Days after the French satirical magazine Charlie Hebdo re-printed a series of controversial caricatures depicting prophet Mohammed, the Al-Qaeda has threatened to carry out another massacre at the magazine’s office in Paris, AFP reported. The cartoons had made the weekly magazine the target of a brutal gun rampage in 2015.
In the recent edition of its publication ‘One Ummah’, the terrorist group warned both the magazine’s editorial staff and French President Emmanuel Macron that the attack carried out by two Al-Qaeda terrorists in 2015 was not a “one off”.
Al Qaeda’s warning came after Charlie Hebdo republished the caricatures to mark the start of a trial of 14 suspected accomplices, who have been accused of providing logistical and material support to the gunmen five years ago. The suspects will be tried on multiple charges — including complicity in murder and terrorist conspiracy — at a courthouse in northwest Paris over the next few months.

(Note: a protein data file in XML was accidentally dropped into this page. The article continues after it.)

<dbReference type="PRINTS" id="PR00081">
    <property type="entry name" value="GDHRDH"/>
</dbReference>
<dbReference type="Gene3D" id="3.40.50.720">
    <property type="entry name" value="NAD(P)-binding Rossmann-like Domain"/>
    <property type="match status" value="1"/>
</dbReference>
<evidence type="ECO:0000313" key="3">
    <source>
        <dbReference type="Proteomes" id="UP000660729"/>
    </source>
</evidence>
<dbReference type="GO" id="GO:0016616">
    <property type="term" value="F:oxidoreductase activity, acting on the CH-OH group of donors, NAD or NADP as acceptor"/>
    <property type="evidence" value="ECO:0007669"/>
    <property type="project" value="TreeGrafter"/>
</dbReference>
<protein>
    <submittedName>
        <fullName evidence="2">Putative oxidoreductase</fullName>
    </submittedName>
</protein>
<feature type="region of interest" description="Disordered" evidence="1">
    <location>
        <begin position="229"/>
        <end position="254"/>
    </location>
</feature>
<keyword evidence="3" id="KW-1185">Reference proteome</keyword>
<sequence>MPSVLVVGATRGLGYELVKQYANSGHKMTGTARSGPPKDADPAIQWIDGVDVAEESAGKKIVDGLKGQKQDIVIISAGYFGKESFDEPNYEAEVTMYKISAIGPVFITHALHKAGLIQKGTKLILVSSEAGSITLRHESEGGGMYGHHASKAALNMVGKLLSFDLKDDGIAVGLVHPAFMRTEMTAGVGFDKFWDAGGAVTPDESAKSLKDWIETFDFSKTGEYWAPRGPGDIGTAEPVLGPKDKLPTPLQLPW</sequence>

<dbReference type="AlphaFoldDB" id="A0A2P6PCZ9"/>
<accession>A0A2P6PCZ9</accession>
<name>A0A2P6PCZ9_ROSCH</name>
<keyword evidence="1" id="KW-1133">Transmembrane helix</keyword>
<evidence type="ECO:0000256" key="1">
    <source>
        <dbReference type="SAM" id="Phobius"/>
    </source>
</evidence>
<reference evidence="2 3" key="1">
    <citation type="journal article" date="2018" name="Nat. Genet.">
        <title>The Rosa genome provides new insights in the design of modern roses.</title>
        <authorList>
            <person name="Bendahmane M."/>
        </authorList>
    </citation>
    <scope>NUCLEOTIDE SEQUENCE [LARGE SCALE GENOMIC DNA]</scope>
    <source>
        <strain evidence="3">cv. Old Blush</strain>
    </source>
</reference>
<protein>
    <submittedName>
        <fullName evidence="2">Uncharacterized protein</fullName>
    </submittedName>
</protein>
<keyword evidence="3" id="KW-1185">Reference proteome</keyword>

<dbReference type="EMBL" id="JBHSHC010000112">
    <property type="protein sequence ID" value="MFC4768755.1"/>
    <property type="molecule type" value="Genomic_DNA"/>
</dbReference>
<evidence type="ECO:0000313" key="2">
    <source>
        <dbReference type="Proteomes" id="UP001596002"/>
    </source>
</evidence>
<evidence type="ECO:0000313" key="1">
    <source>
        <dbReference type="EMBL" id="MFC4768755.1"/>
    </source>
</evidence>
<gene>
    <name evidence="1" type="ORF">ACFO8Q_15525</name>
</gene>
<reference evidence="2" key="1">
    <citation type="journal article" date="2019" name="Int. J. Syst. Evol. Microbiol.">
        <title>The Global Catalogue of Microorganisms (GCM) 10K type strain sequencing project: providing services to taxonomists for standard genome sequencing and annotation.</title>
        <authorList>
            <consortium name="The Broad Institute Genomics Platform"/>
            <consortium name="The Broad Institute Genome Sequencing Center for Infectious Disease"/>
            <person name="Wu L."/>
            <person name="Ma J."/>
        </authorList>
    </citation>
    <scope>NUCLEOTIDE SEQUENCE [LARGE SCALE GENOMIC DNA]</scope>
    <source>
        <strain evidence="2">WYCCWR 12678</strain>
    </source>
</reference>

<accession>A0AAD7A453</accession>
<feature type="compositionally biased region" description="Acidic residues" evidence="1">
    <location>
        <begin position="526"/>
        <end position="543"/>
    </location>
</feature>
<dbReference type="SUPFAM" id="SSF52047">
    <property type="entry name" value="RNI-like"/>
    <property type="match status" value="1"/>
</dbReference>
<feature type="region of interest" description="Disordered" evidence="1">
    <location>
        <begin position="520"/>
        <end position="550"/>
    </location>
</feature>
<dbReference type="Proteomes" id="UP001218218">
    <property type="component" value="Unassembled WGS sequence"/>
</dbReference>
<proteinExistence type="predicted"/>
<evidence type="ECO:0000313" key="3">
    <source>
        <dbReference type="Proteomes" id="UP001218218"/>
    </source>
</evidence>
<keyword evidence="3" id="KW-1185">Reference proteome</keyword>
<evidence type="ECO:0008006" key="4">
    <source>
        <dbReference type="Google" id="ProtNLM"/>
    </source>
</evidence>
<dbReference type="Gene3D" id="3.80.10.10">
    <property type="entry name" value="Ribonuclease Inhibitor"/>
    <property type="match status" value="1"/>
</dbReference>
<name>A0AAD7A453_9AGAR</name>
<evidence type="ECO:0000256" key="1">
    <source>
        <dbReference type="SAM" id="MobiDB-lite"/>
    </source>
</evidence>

In the English edition of ‘One Ummah’, the terrorist organisation said that it had the “same message” for Emmanuel Macron as it did for former President Francois Hollande, who was the head of state at the time of the 2015 attacks, AFP reported. It accused Macron of giving a “green light” to the weekly magazine to republish the “contemble caricatures”.
Explained: 5 years after terror attack, why Charlie Hebdo has reprinted caricatures of the Prophet
In an editorial note, accompanying the new edition of Charlie Hebdo, publishing director Laurent “Riss” Sourisseau, explained why the caricatures were being reprinted. “We will never give up. The hatred that struck us is still there and, since 2015, it has taken the time to mutate, to change its appearance, to go unnoticed and to quietly continue its ruthless crusade,” he wrote.
The magazine’s decision to reprint the cartoons was condemned by several countries, including Iran, Pakistan and Turkey, AFP reported.
Among those killed in the January 7, 2015, attack, led by brothers Saïd and Cherif Kouachi, were several cartoonists, including the magazine’s then-editor Stephane Charbonnier. The massacre left a deep scar and sparked global debates on free speech, blasphemy and religion.